Step 5: Create a back-end service class

Create the following CustomerService class:

package com.example;

import com.example.tables.records.CustomerRecord;
import org.jooq.DSLContext;
import org.springframework.beans.factory.annotation.Autowired;
import org.springframework.stereotype.Component;

import java.util.List;

import static com.example.Tables.*;

@Component
public class CustomerService {

    @Autowired
    private DSLContext dslContext;

    public List<CustomerRecord> searchByName(String name) {
        String filter = name + "%";
        return dslContext
            .selectFrom(CUSTOMER)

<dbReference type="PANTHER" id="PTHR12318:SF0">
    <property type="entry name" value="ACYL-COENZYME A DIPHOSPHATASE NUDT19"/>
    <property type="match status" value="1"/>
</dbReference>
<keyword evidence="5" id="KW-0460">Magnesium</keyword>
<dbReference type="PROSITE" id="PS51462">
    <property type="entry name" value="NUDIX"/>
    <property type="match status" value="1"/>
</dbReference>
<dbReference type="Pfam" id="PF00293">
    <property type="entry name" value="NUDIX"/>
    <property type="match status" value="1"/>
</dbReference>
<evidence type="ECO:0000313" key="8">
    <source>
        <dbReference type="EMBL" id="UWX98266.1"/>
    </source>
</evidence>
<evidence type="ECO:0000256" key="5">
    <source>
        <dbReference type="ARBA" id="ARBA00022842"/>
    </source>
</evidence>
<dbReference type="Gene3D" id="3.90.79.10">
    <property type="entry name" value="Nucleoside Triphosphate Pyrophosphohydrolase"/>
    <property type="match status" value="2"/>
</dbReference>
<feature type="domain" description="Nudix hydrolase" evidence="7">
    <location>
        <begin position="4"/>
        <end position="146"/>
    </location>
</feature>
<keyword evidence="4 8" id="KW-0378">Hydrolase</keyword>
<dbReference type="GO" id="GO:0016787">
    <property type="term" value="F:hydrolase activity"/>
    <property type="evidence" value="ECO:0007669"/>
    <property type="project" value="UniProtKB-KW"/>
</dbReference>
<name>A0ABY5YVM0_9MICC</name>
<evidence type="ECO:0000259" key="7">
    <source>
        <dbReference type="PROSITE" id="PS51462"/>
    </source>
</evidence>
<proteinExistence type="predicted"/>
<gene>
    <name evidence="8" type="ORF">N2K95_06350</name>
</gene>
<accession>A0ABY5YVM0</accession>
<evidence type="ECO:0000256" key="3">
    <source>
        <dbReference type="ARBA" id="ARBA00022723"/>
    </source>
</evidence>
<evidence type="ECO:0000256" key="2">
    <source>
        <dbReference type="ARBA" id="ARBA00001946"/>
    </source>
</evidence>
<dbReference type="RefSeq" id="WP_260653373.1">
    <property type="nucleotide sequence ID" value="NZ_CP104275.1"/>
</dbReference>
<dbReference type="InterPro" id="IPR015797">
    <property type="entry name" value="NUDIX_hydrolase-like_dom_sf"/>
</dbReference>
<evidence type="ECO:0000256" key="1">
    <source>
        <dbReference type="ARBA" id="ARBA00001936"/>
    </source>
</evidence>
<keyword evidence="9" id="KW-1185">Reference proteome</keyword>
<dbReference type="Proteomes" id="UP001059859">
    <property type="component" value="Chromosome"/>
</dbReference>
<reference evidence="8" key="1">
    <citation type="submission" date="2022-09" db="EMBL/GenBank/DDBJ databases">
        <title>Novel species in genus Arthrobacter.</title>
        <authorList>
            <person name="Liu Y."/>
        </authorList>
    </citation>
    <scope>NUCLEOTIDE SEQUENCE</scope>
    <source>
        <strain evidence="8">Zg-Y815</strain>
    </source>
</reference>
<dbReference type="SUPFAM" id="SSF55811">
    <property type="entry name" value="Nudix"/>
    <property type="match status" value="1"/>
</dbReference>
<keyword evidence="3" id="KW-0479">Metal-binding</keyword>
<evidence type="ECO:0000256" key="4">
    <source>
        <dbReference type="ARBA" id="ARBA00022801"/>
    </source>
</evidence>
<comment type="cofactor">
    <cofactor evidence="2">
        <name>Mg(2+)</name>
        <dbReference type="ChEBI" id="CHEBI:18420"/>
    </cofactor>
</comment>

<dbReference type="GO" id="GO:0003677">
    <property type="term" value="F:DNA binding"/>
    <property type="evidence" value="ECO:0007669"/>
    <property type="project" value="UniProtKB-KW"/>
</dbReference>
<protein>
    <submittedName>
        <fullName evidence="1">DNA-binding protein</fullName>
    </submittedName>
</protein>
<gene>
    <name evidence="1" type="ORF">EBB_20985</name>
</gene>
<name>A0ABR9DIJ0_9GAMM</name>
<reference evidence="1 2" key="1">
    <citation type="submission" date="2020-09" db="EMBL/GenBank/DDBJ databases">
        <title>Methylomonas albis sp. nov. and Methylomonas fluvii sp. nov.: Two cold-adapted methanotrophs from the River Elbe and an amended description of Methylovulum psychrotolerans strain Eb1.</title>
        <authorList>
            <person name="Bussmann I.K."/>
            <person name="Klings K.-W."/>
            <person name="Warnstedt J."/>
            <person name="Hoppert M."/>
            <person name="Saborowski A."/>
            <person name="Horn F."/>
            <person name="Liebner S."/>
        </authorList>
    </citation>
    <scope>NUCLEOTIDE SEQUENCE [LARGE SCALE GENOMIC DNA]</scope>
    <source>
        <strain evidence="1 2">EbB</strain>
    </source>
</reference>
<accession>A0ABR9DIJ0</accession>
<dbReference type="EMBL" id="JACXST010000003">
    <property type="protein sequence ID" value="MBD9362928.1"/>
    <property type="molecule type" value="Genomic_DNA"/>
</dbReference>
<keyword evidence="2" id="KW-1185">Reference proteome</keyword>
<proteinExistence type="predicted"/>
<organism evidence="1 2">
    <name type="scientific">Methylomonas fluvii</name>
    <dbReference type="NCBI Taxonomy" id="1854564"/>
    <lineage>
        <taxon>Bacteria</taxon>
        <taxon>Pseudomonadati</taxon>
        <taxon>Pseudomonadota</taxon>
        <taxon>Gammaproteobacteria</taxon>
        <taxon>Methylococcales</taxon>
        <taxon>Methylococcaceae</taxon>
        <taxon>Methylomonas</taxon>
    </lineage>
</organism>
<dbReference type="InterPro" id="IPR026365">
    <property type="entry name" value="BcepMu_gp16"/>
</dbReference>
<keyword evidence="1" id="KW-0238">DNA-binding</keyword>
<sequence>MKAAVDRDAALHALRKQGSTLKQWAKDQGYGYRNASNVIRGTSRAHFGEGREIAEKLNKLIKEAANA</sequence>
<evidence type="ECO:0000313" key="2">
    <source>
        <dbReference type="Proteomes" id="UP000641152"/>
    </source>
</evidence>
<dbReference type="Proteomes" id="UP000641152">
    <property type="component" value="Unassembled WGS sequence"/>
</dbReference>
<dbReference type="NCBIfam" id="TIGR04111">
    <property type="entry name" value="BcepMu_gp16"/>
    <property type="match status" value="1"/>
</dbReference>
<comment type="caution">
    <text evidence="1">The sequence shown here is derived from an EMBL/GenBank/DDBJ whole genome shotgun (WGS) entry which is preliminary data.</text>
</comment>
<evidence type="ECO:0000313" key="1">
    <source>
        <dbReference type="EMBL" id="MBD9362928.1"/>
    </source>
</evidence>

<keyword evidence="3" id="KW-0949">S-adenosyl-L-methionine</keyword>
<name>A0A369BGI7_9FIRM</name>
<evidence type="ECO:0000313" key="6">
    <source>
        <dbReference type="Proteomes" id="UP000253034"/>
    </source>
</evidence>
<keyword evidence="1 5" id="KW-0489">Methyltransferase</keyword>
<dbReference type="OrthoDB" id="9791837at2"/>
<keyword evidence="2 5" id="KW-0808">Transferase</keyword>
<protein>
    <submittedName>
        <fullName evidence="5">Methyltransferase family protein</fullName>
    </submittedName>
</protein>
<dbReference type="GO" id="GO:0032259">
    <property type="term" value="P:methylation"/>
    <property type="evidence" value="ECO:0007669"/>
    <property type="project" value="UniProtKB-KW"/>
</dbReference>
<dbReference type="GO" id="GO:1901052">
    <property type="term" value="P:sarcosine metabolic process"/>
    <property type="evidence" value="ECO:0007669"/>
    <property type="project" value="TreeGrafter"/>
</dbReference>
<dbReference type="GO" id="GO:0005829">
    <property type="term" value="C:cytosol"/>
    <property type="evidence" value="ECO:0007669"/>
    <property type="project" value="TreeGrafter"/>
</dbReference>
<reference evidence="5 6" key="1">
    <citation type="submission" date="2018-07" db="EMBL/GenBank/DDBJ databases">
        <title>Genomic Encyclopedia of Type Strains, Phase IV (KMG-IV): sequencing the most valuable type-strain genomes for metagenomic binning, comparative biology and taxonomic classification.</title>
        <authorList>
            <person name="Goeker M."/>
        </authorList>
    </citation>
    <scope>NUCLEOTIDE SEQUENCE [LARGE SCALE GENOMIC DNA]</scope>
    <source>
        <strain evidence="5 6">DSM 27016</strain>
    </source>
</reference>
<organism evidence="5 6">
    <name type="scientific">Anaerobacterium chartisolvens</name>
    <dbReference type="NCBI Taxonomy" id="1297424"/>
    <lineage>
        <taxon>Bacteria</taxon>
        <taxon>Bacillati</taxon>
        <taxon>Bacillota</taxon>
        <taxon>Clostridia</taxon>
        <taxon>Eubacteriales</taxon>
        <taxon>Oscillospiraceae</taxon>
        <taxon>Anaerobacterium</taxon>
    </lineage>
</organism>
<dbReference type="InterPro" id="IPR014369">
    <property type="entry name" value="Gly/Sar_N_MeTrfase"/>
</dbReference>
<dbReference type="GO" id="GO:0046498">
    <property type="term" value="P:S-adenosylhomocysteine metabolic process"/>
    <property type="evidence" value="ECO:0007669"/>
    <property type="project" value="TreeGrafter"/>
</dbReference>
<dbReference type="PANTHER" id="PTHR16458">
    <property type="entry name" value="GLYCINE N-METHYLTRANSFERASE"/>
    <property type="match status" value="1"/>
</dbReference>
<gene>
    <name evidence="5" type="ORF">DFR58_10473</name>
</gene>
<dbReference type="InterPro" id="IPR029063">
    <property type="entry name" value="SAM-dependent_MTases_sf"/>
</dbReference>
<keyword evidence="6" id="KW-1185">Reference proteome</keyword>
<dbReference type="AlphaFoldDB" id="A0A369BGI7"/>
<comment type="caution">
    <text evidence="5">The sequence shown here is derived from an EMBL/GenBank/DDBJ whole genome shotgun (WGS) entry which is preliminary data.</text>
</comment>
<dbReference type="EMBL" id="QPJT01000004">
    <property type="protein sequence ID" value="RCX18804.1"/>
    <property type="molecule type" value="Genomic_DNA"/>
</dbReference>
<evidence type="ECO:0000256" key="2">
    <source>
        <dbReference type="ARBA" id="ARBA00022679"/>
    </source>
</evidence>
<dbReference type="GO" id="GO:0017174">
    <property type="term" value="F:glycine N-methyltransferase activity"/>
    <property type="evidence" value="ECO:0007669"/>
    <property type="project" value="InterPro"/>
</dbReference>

.where(CUSTOMER.FIRST_NAME.likeIgnoreCase(filter)
            .or(CUSTOMER.LAST_NAME.likeIgnoreCase(filter)))
            .fetchInto(CustomerRecord.class);
    }
}

Spring Boot will automatically create a bean of type DSLContext that you can use to query the database using plain Java but in a way that resembles SQL. Visit the official documentation site of jOOQ for more information about the capabilities of its API.

Step 6: Implement the UI

Create a Vaadin UI by implementing the VaadinUI class:

package com.example;

import com.example.tables.records.CustomerRecord;
import com.vaadin.server.VaadinRequest;
import com.vaadin.spring.annotation.SpringUI;
import com.vaadin.ui.Grid;
import com.vaadin.ui.TextField;
import com.vaadin.ui.UI;
import com.vaadin.ui.VerticalLayout;
import org.springframework.beans.factory.annotation.Autowired;

import java.util.List;

@SpringUI
public class VaadinUI extends UI {

    @Autowired
    private CustomerService service;